Faking it: deliberately altered voice pitch and vocal attractiveness

Fraccaro, P. J., O'Connor, J. J. M., Re, D. E., Jones, B. C. , Debruine, L. M. and Feinberg, D. R. (2013) Faking it: deliberately altered voice pitch and vocal attractiveness. Animal Behaviour, 85(1), pp. 127-136. (doi: 10.1016/j.anbehav.2012.10.016)

Full text not currently available from Enlighten.


Previous research has shown that men prefer higher-pitched women's voices and women prefer lower-pitched men's voices. However, both men and women can modulate their voice pitch, which can affect others' perceptions of the voice. Here we tested whether deliberate pitch changes affect speakers' vocal attractiveness. Our results suggest that deliberately exaggerating sex-typical voice pitch (i.e. lowering pitch in men and raising pitch in women) does not necessarily increase vocal attractiveness but that exaggerating sex-atypical voice pitch (i.e. raising pitch in men and lowering pitch in women) may decrease vocal attractiveness. By contrast with these findings for attractiveness, listeners interpreted lowered-pitch voices as sounding more dominant than habitually pitched voices in same-sex voices, which may aid in avoiding the costs associated with intrasexual competition. These findings suggest that the way humans perceive deliberate manipulations of voice pitch can mitigate the potential costs of using an alterable cue to assess attractiveness, and that functional honesty may only evolve in domains where such honesty would be favourable to perceivers.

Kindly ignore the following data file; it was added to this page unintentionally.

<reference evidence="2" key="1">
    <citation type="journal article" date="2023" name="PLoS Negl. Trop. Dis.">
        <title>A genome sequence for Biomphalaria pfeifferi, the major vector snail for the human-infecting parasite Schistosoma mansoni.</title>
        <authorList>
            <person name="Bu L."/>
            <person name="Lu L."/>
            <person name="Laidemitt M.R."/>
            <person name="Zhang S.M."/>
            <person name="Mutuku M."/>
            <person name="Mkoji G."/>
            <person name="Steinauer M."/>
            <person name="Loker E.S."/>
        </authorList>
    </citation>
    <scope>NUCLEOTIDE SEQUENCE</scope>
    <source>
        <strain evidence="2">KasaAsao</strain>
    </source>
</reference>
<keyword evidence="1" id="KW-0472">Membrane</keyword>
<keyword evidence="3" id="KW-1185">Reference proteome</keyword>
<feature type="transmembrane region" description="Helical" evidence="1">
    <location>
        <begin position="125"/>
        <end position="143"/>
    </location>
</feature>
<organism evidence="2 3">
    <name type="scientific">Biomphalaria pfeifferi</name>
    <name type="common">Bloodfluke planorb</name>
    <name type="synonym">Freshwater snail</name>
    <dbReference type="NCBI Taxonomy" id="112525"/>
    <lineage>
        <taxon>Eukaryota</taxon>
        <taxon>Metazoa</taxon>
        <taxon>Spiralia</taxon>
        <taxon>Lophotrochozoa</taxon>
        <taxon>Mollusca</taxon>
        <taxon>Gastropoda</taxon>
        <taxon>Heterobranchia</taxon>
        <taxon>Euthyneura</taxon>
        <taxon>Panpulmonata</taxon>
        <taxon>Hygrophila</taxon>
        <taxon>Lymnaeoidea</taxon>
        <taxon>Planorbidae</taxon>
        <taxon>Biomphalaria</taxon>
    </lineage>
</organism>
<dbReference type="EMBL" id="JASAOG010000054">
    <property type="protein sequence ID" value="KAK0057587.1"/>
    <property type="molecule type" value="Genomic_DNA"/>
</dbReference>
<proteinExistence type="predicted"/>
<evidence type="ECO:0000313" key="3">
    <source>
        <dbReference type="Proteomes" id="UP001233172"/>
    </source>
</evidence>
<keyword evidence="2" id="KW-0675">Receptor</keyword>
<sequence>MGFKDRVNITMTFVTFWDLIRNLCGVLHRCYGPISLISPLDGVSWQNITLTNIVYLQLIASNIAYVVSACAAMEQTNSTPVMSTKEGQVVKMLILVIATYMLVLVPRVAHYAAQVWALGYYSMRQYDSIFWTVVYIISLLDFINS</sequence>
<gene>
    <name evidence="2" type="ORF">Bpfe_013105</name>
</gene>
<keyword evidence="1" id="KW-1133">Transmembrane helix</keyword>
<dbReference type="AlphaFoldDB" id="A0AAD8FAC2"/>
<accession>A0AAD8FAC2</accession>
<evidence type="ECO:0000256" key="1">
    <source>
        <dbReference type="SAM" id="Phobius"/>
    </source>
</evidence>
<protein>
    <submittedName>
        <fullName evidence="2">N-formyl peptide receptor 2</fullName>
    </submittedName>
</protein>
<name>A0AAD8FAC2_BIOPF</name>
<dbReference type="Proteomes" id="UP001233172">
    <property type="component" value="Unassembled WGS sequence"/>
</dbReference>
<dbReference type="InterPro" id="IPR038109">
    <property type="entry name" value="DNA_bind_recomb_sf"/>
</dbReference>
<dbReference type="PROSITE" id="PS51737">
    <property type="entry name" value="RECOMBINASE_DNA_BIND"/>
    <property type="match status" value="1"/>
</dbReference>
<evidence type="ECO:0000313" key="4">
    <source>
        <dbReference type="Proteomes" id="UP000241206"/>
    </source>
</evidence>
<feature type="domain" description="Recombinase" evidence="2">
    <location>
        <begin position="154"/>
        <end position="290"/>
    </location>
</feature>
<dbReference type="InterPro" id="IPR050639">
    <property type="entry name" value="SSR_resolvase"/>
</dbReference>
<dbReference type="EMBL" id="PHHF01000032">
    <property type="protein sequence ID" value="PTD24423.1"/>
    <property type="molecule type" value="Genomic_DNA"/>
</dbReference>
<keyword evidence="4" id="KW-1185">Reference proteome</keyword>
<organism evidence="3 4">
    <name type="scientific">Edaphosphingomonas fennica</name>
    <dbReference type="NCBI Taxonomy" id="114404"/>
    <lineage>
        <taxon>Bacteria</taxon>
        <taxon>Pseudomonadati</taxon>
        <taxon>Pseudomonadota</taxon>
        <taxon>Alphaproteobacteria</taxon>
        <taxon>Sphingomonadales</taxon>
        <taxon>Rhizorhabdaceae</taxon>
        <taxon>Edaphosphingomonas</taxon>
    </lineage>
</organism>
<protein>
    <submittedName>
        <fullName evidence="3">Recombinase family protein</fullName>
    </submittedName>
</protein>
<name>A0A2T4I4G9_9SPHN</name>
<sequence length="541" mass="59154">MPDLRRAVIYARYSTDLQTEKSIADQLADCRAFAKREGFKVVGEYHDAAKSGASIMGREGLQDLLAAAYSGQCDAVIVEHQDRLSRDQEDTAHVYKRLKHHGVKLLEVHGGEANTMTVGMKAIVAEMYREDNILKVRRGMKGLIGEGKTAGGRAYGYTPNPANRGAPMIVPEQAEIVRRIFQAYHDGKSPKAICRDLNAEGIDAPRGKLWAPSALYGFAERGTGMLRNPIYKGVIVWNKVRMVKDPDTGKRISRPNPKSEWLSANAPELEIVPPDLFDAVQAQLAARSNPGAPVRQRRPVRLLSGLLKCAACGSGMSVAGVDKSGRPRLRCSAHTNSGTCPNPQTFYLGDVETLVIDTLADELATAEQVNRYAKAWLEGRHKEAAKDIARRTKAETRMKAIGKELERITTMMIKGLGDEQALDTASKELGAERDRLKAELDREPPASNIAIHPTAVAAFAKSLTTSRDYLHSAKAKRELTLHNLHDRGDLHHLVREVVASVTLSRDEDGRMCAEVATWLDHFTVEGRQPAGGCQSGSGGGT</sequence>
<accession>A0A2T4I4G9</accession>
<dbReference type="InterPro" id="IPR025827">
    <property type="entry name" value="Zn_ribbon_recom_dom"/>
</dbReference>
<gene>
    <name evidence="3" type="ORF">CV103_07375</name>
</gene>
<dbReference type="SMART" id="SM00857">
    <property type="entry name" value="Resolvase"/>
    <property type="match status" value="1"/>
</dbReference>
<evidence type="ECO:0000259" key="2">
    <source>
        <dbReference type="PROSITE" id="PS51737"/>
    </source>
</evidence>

Item Type:Articles
Glasgow Author(s) Enlighten ID:DeBruine, Professor Lisa and Jones, Professor Benedict
Authors: Fraccaro, P. J., O'Connor, J. J. M., Re, D. E., Jones, B. C., Debruine, L. M., and Feinberg, D. R.
College/School:College of Medical Veterinary and Life Sciences > School of Psychology & Neuroscience
Journal Name:Animal Behaviour
Published Online:17 November 2012

University Staff: Request a correction | Enlighten Editors: Update this record